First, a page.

recent failures in American financial markets occurred despite stringent
economic regulation. Ignoring this, elected officials have loudly called for
economic stimulus packages backed by stringent economic regulation in order to
protect consumers, create new jobs, and strengthen and stabilize the economy.
The Bank of Canada recently dropped its interest rate to 1% and may further
lower that rate to a projected 0.5% by the summer of 2009 in the hopes of
stimulating the economy. The US Federal Reserve is running its printing presses
overtime, churning out new currency at a breakneck pace and grossly inflating
the amount of paper money in circulation.
Those Who Do Not Remember the Past…
Inflating the volume of currency in circulation is nothing new.
Neither are the public works projects that are intended to create new economic
activity and provide new jobs. It has all been tried before. During the 1930s,
the Roosevelt administration's New Deal increased public spending by some 45%
with such plans. The American economy nonetheless remained in a state of
depression with over 14% unemployment until the onset of World War II.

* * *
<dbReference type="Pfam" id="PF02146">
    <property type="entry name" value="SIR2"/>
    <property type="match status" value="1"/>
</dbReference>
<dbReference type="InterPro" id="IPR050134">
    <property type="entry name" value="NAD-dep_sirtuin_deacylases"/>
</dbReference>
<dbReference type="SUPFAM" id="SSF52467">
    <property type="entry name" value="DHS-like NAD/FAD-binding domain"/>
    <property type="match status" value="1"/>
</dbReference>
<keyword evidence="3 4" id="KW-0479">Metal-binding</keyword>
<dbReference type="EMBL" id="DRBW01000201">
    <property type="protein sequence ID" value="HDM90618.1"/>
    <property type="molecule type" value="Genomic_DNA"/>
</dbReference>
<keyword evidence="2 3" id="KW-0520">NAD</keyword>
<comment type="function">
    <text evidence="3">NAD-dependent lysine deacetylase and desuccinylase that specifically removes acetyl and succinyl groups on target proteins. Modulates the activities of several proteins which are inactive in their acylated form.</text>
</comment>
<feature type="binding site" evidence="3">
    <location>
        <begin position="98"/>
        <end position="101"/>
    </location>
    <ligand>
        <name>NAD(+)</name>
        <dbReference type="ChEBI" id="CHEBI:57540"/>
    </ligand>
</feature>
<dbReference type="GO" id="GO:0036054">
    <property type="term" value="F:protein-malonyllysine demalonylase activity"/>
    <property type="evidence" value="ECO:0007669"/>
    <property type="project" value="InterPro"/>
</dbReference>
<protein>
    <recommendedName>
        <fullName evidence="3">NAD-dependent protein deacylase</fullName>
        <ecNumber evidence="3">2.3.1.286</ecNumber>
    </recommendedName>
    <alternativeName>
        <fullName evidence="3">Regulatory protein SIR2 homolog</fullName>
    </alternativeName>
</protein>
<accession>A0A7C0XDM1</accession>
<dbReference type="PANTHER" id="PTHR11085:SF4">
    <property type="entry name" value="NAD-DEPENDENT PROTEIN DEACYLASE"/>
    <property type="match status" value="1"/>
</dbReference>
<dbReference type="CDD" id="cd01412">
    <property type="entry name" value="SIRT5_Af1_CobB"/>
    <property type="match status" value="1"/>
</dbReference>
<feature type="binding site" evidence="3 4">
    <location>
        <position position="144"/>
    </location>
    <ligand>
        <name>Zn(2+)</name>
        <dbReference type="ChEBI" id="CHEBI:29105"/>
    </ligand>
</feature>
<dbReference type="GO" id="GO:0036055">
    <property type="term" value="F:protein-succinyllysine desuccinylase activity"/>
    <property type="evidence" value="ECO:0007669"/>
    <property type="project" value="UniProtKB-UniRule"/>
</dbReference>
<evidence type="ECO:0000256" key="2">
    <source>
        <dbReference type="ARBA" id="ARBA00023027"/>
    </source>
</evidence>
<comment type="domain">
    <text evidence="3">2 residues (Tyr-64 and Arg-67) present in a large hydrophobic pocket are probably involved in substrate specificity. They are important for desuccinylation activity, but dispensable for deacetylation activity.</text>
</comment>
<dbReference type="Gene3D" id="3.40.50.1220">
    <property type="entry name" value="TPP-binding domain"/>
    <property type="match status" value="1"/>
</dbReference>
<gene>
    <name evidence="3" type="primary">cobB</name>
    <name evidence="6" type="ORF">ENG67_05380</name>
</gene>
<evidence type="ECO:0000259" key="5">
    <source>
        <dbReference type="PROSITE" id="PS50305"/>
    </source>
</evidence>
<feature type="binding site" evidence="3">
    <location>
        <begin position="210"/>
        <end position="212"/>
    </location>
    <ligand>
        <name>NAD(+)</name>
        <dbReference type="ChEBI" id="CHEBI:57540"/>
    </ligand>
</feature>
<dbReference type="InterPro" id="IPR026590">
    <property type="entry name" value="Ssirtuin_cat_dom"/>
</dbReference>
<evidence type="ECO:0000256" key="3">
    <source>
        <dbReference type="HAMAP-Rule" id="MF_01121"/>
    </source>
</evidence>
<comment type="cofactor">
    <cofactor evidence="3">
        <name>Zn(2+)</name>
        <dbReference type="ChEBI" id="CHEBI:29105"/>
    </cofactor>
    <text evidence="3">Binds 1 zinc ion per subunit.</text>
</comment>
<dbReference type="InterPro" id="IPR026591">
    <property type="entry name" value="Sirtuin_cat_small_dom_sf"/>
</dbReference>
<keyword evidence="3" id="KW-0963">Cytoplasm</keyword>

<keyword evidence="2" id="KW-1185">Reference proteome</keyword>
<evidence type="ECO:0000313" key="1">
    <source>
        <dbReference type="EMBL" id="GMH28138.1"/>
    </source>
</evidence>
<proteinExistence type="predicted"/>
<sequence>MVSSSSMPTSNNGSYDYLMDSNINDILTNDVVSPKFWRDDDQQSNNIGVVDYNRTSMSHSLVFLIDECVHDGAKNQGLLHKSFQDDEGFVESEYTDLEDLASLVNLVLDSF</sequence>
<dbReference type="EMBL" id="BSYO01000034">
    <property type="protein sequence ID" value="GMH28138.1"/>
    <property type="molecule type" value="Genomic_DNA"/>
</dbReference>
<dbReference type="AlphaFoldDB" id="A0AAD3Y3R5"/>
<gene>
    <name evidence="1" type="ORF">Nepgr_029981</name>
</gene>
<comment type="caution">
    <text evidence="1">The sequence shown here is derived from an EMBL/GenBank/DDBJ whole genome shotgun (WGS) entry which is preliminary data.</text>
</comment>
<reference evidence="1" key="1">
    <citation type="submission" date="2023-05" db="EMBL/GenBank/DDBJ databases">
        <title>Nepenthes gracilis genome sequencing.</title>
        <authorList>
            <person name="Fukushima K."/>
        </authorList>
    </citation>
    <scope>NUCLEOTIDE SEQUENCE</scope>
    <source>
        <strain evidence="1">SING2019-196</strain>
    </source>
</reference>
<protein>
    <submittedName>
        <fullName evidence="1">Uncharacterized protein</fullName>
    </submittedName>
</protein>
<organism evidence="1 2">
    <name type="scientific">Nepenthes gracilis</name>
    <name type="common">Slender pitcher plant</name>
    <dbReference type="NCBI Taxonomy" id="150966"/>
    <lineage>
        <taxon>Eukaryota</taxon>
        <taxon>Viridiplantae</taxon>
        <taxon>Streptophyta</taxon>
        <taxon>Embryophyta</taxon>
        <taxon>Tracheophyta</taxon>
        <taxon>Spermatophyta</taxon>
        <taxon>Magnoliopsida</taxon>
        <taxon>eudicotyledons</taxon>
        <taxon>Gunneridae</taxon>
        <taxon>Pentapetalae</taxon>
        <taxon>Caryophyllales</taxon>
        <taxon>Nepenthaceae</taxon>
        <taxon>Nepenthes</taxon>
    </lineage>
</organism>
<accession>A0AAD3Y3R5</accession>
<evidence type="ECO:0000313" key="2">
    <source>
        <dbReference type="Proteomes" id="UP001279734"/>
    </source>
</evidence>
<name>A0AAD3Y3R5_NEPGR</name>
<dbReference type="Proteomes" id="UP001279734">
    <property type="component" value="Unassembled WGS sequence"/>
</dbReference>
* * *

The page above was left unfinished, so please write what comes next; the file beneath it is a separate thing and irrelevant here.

The onset of war certainly created a flurry of what appeared to be
economic activity as American industry engaged in wartime production. This
flurry of wartime economic activity, however, was accompanied by rationing in
America and in the UK, with most families having to subsist on the barest of
essentials. The population paid a high price for wartime production as workers
essentially earned minimum wage to support the war effort. The real recovery of
the American economy only began after World War II, when the Truman
administration cut government spending from just under US$99-billion in 1946 to
some US$33-billion by 1948.
This drastic reduction in government spending, combined with the
relative economic freedom that existed in the American economy at that time,
greatly reduced the potential for malinvestment. Private initiative by
individuals created sound business plans in an economy that was relatively free
from distorted economic signals. Only the soundest of business plans that could
be funded frugally and efficiency proceeded courtesy of real savings and private
capital. Despite the Marshall plan, Chancellor Ludwig Erhard allowed free market
principles to prevail in Germany, too, as that country rebuilt its shattered
economy following World War II.
The techniques by which to lift an economy out of a deep recession
or depression are well-documented and well-proven. Shutting off printing presses
at the central bank, repealing minimum wage laws, cutting government spending,
reducing taxes, and suspending economic regulation over a period of several
years could dissipate distorted market signals. Market forces could then re-adjust
interest rates to accurately reflect developments in the economic system and
provide reliable signals to entrepreneurs. Accurate and reliable market
information is essential if entrepreneurs and businesses are to formulate sound
plans capable of succeeding over the long term.